If you don’t count chocolate, I’m not a big fan of sweets. But that’s like saying, “if you don’t count my driving my car every day, I’m not much of a gasoline consumer.”

Well, yes, I’m baking cookies right now, but it’s leftover dough from the other day that was sitting in the fridge. You wouldn’t expect me to toss that out, would you? Be real. It’s oatmeal chocolate chip.

Saturday, March 19, 2011

Canine Butt Sniffing Unit

I was wondering today, while vacuuming up enough hair to cover a standard bison, why we feed, board, and serve two dogs when they don’t DO anything, like herd sheep or sniff bombs.

I can only hope that after the apocalypse, dog hair will become a form of currency. Dog hair and a slobbery optimism without any basis in reality. I’m not sure how they might set up a standard for that last one, but I suppose that would be up to the post-apocalyptic fed.

Damn Kids Sneaking Around to Win at the Line when I Had the Lane

So I thought I was going to give Dean something to feed his fury which would feed his speed at Worlds by beating him soundly and effortlessly in Words with Friends. Now I can only hope I have fed his taste for winning by losing on the last play of the game.

Damn kids.

Playing a game of Inter-Continental Scrabble has made me feel horse-and-buggy old, as I remember sending Drew air mail letters from Germany in 1982 because a phone call was prohibitively expensive and difficult to schedule.

Next step: Intergalactic Scrabble!

Wino With Limits

If you want to play Words with Friends with me at 2:30 a.m., just give me three glasses of wine before bed. I am guaranteed to be awake between 2:30 and 4:00. Just two glasses? You’ll have to wait until morning. Guess that’s my liver giving me a gentle nudge. Or a cry of desperation. I prefer nudge.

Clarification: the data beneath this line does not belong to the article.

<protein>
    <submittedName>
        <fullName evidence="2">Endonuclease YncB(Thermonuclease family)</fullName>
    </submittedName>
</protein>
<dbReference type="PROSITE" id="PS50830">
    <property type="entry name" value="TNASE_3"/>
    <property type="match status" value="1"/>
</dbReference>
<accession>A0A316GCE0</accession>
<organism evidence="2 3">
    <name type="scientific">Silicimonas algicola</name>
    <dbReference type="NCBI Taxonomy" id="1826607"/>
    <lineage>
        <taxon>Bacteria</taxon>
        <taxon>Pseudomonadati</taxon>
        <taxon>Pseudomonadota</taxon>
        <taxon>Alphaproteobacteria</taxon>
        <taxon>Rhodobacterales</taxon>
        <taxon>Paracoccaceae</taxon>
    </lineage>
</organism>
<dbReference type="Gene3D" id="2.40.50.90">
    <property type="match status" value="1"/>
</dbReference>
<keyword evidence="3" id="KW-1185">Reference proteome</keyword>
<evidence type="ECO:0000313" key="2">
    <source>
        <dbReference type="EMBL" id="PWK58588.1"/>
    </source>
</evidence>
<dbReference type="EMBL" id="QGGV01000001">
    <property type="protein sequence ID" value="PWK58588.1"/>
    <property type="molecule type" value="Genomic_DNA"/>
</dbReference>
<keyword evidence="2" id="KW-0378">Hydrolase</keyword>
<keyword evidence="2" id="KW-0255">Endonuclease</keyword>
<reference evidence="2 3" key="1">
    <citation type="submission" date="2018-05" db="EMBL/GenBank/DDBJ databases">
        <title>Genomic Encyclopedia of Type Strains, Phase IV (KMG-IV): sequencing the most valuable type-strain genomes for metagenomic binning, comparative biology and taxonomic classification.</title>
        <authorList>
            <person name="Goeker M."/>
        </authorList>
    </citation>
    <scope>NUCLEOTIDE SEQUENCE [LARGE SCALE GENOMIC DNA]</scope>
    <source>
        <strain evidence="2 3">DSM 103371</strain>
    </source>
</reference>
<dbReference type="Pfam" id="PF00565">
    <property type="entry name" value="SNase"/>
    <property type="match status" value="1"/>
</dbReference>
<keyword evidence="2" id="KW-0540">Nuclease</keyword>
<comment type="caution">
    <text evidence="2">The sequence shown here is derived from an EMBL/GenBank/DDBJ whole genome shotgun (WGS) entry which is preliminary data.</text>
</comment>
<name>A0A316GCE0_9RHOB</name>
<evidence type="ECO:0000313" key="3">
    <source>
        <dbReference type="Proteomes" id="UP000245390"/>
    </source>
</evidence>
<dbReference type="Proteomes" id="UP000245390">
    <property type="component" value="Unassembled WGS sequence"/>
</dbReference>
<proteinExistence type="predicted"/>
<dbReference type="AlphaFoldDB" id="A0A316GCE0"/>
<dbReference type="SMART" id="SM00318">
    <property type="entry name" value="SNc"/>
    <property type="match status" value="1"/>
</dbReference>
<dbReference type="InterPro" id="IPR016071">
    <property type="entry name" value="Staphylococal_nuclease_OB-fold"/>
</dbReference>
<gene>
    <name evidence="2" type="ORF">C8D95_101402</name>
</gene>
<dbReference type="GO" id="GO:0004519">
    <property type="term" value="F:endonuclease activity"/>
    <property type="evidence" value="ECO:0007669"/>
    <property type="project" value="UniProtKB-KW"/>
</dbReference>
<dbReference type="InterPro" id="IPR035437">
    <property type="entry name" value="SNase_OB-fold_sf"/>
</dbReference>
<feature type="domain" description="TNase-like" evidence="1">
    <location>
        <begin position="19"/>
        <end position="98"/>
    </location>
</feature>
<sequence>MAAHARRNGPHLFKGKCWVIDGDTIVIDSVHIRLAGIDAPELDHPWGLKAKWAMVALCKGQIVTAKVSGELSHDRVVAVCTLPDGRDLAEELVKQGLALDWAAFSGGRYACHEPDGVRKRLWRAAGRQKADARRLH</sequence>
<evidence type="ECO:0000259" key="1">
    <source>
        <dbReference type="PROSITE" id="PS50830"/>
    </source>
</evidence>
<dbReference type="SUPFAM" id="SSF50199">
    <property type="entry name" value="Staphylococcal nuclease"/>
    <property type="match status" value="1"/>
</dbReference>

Monday, March 14, 2011

I like Lincoln, but Maybe Not That Much

I bought a biography of Lincoln by David Herbert Donald. It won awards and stuff, and it is a thorough and readable biography. I read the Gore Vidal biography years ago, and enjoyed it so much that I thought I would enjoy a “real” Lincoln biography. But I’m afraid in the years since, my attention span has collapsed in upon itself to leave a tiny hole through which information must travel at steam-whistle speed. I can’t tell you how many times I checked Twitter in the two hours I devoted to reading this afternoon. I can’t tell you because it would be embarrassing. Suffice it to say that I am on page 73.

My mind wandered. I really should have given up and committed to spending the afternoon painting, or given my restless state of mind, sanding a frame or cleaning my studio.

I wish I had better control over my state of mind. I hear you say “learn to meditate.” That is good advice, imaginary person, but since my mind’s restlessness is based on my compulsion to learn and do everything before its too late (miming the international fake knife across throat motion), I have trouble sitting still and commanding my mind to do the same when it feels that every moment spent sitting still is a moment lost.

Well. It didn’t long for me to make the link between a Lincoln biography and the race towards death. Wait. That’s pretty much what any Lincoln biography is.

Wednesday, March 09, 2011

The Actual World Championships

Dean goes to LA tomorrow to prepare for World Track Cycling Championships.

We always joke about the weekly race series down at Portland International Raceway being the “PIR Championships of the World” because beginners and Master level racers on $5,000 bikes take it so seriously, but THIS is the ACTUAL WORLD CHAMPIONSHIPS.

He’s had a lot of help, and yet, and also, he’s done it all by himself. Godspeed to him. I hope he has a blast.

Tuesday, February 08, 2011

Getting Dressed: More Difficult Than You Might Think

In our last Goodwill clothes drop, I included an expensive jacket that I bought at a chi-chi 23rd Street boutique no more than four years ago. It was artfully frayed and patched in spots, with extra bohemian touches like charming artisan buttons. Yet when I recently put it on and looked in the mirror, the age of my face didn't match the age of the jacket.